That's the horrific tale Red Fang spins in their video for "Blood Like Cream." Since the band is actually from Portland, they snagged Portlandia's Fred Armisen to bear the bad news about the zombie boozer uprising. Once the band is convinced of the gravity of the situation, they take up their guitars to shred against the onslaught. 

"Blood Like Cream" comes from Red Fang's most recent album, Whales and Leeches, and follows the same formula they've used for previous song/video combinations: sludge-heavy riffs combined with a hilarious story line. That's not to say the story lines always have a whole lot to do with the songs' lyrics, but if they're this funny and well-made, who cares? Just stockpile some PBR and settle in for repeat viewings.

Monday, October 27, 2014

Everyone's entitled to one good scare! (or two, or three...)

Having just spent the whole weekend watching a ton of awesome new horror movies at the Knoxville Horror Film Festival (plus a completely sold out Rocky Horror at the Tennessee Theater--1500+ people!), today's song pays homage to one of my all-time favorite horror classics, John Carpenter's Halloween.

"Halloween Medley" by The Electric Hellfire Club opens with the band's industrial/glam/goth take on Halloween's iconic theme, which sets the stage for a 14+ minute opus of selections from classic horror-influenced songs. From the Halloween theme, the medley moves on to a snippet of EHC's own "Incubus," Bauhaus's "Bela Lugosi's Dead," "Black No. 1" by Type O Negative, and ends up with an "Incubus" reprise. The band's spooky-sexy sound gels the whole thing together, and gets across the wicked spirit of the original versions of the songs they cover while still making them their own.

If you didn't know that at least one member of Electric Hellfire Club had been in My Life With the Thrill Kill Kult, you might guess by their affinity for B-movie samples, dance-y beats, and fuzzed out guitars. EHC's lead singer Thomas Thorn left Thrill Kill Kult in 1991, but he took his love of sin, sex, and the devil with him to his new group. Electric Hellfire Club might be a bit darker than Thrill Kill Kult (they're definitely more Satan-y), but the basic elements of the two bands are very similar. 

Unlike Thrill Kill Kult, however, EHC has been fairly dormant for over ten years. "Halloween Medley" appeared on one of their last albums, 2000's Empathy for the Devil. All that might change soon, though--just recently they announced they have signed a new record deal and are working on an album to be called Tech Noir. Here's hoping you'll hear something from it here next October! Until then, check out the their masterful goth curating skills below.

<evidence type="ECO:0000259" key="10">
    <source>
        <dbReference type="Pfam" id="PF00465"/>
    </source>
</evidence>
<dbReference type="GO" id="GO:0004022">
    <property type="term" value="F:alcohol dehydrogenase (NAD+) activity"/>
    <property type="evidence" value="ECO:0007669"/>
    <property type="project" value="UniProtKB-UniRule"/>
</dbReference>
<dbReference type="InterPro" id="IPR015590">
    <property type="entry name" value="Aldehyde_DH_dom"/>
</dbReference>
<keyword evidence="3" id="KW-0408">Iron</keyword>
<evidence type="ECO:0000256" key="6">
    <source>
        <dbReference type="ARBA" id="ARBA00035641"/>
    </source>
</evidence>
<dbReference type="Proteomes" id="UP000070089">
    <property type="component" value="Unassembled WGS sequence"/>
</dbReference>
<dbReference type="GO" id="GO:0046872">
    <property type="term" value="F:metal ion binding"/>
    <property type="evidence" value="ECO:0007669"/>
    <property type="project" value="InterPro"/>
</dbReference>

Scaring the old fashioned way.

Since I missed posting a song yesterday due to an onslaught of awesome Halloween/horror-related events, today gets two songs. And to honor how much this song truly frightened me as a kid, I'm posting it at the stroke of the witching hour.

"Skin and Bones" is an old folk song that has seen many incarnations throughout the years, with changes in both lyrics and melody. One version is included in the first volume of Scary Stories to Tell in the Dark, but the one I know best is performed by legendary folk musician Jean Ritchie. I first heard "Skin and Bones" when my kindergarten teacher played it for our class before Halloween, and the "Boo!" at the end scared me so much that I dreaded going back to school the next day for fear she'd play the song again.

Jean Ritchie's plaintive voice builds just the right amount of woe and dread, and her "Boo!" is one of the best jump scares I've ever heard. It sounds like she even scares herself! Hope this one scars, er, I mean scares, you as much as it did me.

Sunday, October 26, 2014

You're a mean one, Mr. Grinch

No, I'm not defecting to another holiday, despite the presence of the Grinch on today's post. The Grinch is such an iconic bad guy that even though I love How the Grinch Stole Christmas, I always thought it was a shame to waste him on that one feely-goody holiday. In recent years, though, I was happy to learn he wasn't wasted on just one special, but in fact has a Halloween special of his own!

Halloween Is Grinch Night premiered in 1977, eleven years after the Christmas special (which Grinch Night is a prequel to). It concerns the events on "Grinch Night," when a Sour-Sweet Wind blows through Whoville and incites the Grinch to terrorize the Whos. One little Who named Euchariah goes on a quest to stop the Grinch from bringing his Paraphenalia Wagon full of horrors to Whoville. Inside the wagon, Euchariah meets all sorts of spooky images and monsters, but he sticks it out until the Sour-Sweet Wind dies down and the Grinch must retreat to his mountain hovel.

Unlike the Christmas special, the Grinch doesn't go good at the end of this one, but his dog Max does desert him to go live in Whoville with the much nicer Euchariah. Still, like an evil Mary Poppins, the Grinch vows to return the next time the Sour-Sweet Wind blows.

Even though the show won the Emmy in 1977 for Outstanding Animated Program, it doesn't seem to have been rerun very often (at least in my region), so I didn't see it until I was an adult. I'm sure it must've scared some people as kids, though, thus its presence on this weekend's theme of scary songs from childhood. Just check out this little number called "Grinch Is Gonna Get You." I think the Grinch's heart may have shrunk three sizes the day he came up with it.